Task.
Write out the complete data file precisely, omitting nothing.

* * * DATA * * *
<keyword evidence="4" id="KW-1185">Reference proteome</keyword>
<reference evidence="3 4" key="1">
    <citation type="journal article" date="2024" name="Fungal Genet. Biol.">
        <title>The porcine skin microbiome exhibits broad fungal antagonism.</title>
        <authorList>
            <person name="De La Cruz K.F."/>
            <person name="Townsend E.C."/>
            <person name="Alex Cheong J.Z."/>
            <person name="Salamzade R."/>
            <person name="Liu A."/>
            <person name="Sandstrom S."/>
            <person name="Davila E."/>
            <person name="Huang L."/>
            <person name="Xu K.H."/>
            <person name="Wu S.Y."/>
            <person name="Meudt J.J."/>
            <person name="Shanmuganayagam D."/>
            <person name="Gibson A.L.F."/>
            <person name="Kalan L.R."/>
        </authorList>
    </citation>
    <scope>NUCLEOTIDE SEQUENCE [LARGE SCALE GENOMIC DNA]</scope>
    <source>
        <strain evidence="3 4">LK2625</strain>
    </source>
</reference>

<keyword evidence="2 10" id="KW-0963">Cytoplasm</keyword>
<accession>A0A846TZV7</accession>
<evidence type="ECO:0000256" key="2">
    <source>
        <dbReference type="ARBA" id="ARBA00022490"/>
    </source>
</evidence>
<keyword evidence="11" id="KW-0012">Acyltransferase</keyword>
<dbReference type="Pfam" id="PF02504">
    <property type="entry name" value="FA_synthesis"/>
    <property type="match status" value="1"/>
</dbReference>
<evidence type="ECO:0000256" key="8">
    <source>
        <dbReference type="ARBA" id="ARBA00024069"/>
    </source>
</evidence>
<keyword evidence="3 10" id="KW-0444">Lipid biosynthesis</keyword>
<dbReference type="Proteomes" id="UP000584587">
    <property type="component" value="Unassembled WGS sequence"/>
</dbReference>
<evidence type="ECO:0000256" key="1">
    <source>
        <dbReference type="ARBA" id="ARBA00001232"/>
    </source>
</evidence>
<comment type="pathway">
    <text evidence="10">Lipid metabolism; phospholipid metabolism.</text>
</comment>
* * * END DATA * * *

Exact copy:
<keyword evidence="4" id="KW-1185">Reference proteome</keyword>
<reference evidence="3 4" key="1">
    <citation type="journal article" date="2024" name="Fungal Genet. Biol.">
        <title>The porcine skin microbiome exhibits broad fungal antagonism.</title>
        <authorList>
            <person name="De La Cruz K.F."/>
            <person name="Townsend E.C."/>
            <person name="Alex Cheong J.Z."/>
            <person name="Salamzade R."/>
            <person name="Liu A."/>
            <person name="Sandstrom S."/>
            <person name="Davila E."/>
            <person name="Huang L."/>
            <person name="Xu K.H."/>
            <person name="Wu S.Y."/>
            <person name="Meudt J.J."/>
            <person name="Shanmuganayagam D."/>
            <person name="Gibson A.L.F."/>
            <person name="Kalan L.R."/>
        </authorList>
    </citation>
    <scope>NUCLEOTIDE SEQUENCE [LARGE SCALE GENOMIC DNA]</scope>
    <source>
        <strain evidence="3 4">LK2625</strain>
    </source>
</reference>

<keyword evidence="2 10" id="KW-0963">Cytoplasm</keyword>
<accession>A0A846TZV7</accession>
<evidence type="ECO:0000256" key="2">
    <source>
        <dbReference type="ARBA" id="ARBA00022490"/>
    </source>
</evidence>
<keyword evidence="11" id="KW-0012">Acyltransferase</keyword>
<dbReference type="Pfam" id="PF02504">
    <property type="entry name" value="FA_synthesis"/>
    <property type="match status" value="1"/>
</dbReference>
<evidence type="ECO:0000256" key="8">
    <source>
        <dbReference type="ARBA" id="ARBA00024069"/>
    </source>
</evidence>
<keyword evidence="3 10" id="KW-0444">Lipid biosynthesis</keyword>
<dbReference type="Proteomes" id="UP000584587">
    <property type="component" value="Unassembled WGS sequence"/>
</dbReference>
<evidence type="ECO:0000256" key="1">
    <source>
        <dbReference type="ARBA" id="ARBA00001232"/>
    </source>
</evidence>
<comment type="pathway">
    <text evidence="10">Lipid metabolism; phospholipid metabolism.</text>
</comment>